Thursday, 31 December 2015
"Ring the bells that still can ring
Forget your perfect offering
There is a crack in everything
That's how the Light gets in."
- Leonard Cohen
Ringing in the New Year, y'all.
I started 2015 knowing something wasn't right. I felt it in my bones. I asked for space and was met with resentment. I stated my needs and held my ground. I could feel my life breaking, cracking, crumbling into grist. I started thinking it was me and how much I hated myself. I friend posted something about how mother photographers are always behind the camera and their children don't have a record of their own mother. I started taking selfies.
What I didn't know was that this project, a selfie a day, would become a record of my grief. My husband of 17 years asked for a divorce in April, or rather informed me that it was what I wanted. I wanted, begged for counselling instead.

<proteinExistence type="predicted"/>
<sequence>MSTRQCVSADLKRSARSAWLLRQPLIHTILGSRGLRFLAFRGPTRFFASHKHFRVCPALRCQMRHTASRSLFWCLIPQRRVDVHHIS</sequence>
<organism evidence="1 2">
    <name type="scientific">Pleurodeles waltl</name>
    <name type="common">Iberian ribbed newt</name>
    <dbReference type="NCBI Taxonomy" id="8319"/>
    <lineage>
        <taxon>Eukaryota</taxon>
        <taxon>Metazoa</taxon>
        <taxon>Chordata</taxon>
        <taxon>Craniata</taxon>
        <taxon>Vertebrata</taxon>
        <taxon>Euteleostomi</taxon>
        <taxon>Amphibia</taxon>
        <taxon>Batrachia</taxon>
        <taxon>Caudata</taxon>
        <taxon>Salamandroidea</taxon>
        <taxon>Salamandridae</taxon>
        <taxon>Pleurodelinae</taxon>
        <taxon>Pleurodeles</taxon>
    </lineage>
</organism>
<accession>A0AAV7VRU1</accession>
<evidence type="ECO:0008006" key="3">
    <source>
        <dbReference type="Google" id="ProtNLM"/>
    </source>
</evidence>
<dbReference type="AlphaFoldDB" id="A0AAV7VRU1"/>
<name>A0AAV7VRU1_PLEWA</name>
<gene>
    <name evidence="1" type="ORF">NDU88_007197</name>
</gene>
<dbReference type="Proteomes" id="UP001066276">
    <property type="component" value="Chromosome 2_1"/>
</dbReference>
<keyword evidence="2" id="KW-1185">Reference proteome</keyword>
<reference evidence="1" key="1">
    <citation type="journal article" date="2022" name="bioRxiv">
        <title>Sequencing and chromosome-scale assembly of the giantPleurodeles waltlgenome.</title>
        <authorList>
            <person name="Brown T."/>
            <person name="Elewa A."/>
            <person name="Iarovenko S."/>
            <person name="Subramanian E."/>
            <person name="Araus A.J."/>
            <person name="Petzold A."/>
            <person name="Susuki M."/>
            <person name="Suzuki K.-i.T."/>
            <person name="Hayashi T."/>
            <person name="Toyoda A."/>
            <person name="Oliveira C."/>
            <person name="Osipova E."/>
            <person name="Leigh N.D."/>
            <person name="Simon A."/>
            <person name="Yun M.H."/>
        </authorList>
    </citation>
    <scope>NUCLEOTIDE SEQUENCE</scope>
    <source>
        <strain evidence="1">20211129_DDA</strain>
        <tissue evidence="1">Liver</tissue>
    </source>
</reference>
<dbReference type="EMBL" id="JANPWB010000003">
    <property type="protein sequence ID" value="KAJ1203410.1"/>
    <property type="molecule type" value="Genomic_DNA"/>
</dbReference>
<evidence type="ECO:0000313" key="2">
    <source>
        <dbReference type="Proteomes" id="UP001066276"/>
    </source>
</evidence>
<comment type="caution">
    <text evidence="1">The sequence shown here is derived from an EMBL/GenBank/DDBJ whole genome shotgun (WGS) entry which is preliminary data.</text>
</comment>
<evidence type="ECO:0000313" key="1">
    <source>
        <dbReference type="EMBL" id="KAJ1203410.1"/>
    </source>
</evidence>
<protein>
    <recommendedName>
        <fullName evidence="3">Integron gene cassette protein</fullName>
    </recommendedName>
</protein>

In the wake of that world shattering, gifts started showing up at my metaphorical doorstep. An invitation to AWP, a fellowship in Prague, a job offer in Savannah, an offer to buy my antiques, a good lawyer, publication offers, friends holding space for me, another fellowship. As I was wading through the grief and rebuilding my own life, these things brought me small joys and more importantly something to keep me busy and getting up out of bed in the morning.
My sorrows compounded because of other people's choices that were out of my control. It was like driving through a torrential rainstorm with traffic all around. Do I pull off the shoulder? Do I trust that others are in control of their 1000+ lbs of steel? Do I crash? Will there be a flash flood? Panic. Hold on. Cry a little or a lot.
And then the rain stops. All that's left is wet road and darkness, the stead thumping of the road beneath tires and a warm engine. Maybe there is even a rainbow. Maybe you are in Nashville now.
And finally, on Christmas Day, under the full moon in South Carolina, I held my sorrows in my hand and blew them with a kiss into the Atlantic Ocean. This mermaid is no longer landlocked. This is my offering. My grief.